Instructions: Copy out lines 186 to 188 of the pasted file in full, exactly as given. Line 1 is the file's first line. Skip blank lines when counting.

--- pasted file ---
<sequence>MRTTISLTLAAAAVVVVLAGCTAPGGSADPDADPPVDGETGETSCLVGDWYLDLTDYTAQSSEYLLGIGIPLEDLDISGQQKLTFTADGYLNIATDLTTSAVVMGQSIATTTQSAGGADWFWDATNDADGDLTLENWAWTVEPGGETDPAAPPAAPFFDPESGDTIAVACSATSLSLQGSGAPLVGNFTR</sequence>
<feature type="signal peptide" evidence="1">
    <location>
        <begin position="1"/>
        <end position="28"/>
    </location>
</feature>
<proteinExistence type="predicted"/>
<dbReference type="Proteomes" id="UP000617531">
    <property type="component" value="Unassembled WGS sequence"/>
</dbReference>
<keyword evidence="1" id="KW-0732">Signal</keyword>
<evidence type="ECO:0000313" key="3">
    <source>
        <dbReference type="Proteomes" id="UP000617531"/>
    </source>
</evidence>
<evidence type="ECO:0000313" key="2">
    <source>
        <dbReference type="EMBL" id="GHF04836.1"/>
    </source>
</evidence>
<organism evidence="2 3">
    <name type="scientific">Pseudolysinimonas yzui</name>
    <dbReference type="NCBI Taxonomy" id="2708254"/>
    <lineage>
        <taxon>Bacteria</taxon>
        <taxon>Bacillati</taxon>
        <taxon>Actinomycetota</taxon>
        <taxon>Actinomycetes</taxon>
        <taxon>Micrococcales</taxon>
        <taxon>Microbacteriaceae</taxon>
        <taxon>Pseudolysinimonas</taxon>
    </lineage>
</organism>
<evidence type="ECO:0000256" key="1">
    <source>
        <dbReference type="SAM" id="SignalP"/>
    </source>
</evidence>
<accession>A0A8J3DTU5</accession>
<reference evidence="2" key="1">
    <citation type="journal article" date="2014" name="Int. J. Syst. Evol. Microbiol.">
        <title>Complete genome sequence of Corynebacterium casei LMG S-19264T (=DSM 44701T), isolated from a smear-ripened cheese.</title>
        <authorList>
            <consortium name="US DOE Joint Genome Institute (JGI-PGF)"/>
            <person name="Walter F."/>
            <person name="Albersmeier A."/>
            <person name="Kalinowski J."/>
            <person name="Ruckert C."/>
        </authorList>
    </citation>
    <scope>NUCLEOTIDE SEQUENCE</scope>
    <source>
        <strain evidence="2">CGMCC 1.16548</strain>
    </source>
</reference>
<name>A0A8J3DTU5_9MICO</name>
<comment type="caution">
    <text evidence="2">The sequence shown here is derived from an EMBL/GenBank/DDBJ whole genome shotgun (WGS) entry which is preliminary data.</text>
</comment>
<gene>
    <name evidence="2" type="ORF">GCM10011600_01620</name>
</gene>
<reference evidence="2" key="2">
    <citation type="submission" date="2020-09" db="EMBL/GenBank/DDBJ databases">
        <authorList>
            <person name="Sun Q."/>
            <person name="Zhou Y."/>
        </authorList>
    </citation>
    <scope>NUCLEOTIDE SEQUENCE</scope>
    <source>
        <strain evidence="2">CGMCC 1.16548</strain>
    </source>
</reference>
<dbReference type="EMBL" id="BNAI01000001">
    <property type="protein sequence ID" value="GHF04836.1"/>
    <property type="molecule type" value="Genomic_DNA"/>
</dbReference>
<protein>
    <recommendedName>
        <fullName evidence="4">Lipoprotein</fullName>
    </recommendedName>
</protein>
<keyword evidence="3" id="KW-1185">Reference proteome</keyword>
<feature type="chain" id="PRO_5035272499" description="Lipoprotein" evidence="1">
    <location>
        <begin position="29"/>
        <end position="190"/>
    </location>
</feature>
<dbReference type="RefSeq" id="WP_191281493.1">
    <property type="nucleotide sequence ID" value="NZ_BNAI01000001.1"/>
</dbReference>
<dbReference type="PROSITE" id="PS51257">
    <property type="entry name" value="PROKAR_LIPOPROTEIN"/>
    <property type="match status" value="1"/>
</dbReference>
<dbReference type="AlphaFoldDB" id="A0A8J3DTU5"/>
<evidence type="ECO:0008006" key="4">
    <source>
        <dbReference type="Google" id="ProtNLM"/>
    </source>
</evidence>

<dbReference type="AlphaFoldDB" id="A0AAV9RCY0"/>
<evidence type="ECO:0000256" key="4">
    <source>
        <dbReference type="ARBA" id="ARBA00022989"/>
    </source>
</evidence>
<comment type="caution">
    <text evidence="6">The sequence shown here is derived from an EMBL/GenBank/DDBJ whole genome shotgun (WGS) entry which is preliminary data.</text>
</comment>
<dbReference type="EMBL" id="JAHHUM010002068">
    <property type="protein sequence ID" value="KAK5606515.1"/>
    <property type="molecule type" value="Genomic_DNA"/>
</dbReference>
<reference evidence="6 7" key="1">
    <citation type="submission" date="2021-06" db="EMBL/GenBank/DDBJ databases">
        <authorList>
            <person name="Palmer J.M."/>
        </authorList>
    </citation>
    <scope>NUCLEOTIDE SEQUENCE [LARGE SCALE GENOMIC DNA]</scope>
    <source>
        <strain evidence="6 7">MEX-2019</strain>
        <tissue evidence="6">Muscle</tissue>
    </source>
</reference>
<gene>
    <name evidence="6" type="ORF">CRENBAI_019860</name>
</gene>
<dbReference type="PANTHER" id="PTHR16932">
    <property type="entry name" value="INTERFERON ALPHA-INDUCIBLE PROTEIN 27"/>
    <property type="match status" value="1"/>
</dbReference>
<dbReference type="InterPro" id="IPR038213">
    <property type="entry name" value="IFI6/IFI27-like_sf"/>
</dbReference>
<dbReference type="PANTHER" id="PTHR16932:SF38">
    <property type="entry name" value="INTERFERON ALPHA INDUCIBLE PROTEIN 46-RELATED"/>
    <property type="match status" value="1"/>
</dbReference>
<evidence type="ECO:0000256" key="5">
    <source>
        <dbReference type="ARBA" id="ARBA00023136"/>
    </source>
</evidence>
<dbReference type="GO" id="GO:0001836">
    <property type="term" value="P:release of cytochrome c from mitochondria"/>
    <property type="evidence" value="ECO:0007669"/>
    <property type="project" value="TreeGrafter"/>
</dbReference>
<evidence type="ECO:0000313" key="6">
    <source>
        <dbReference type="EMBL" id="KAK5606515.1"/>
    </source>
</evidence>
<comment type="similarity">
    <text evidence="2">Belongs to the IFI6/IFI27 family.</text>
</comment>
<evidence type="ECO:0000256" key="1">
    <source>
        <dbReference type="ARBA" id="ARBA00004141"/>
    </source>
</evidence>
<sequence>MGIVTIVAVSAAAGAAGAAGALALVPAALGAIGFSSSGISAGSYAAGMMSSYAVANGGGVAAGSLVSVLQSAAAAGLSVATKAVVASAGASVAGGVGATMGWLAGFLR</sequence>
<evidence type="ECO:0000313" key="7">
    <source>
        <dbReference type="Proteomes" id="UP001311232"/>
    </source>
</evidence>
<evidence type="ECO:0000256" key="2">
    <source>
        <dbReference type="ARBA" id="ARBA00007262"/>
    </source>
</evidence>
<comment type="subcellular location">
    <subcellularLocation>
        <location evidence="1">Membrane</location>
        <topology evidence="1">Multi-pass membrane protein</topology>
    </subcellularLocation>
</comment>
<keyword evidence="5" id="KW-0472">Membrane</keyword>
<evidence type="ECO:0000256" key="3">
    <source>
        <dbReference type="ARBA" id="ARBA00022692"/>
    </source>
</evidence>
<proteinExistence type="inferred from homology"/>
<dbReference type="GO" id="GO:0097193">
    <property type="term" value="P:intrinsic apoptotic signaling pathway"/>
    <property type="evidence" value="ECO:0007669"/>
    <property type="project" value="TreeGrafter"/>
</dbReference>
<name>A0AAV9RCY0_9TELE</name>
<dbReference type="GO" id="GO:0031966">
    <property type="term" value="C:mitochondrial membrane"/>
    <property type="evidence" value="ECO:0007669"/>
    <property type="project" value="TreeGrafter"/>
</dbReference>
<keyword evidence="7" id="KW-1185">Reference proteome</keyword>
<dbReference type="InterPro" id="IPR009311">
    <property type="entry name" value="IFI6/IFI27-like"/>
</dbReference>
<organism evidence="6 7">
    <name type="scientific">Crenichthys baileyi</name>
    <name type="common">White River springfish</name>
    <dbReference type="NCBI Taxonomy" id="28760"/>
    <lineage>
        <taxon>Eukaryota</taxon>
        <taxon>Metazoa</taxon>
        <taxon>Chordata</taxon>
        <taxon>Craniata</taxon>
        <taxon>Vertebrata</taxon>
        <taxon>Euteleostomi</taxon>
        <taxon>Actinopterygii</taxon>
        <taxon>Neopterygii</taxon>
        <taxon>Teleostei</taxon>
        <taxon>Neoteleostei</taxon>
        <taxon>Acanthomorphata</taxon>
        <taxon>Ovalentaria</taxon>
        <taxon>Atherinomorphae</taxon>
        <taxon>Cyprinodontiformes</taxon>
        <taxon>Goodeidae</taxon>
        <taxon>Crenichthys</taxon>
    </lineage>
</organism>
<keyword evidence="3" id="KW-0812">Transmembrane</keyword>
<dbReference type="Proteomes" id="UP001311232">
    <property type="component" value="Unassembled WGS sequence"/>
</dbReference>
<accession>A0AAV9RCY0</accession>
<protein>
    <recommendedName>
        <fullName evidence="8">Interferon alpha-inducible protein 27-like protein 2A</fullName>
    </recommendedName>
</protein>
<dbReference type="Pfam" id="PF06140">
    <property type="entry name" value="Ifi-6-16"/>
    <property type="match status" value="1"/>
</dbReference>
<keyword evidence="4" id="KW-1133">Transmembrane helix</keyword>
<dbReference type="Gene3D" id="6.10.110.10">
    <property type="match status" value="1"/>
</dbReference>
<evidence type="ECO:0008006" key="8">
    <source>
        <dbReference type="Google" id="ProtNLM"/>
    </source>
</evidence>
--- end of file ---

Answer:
<evidence type="ECO:0000256" key="3">
    <source>
        <dbReference type="ARBA" id="ARBA00022692"/>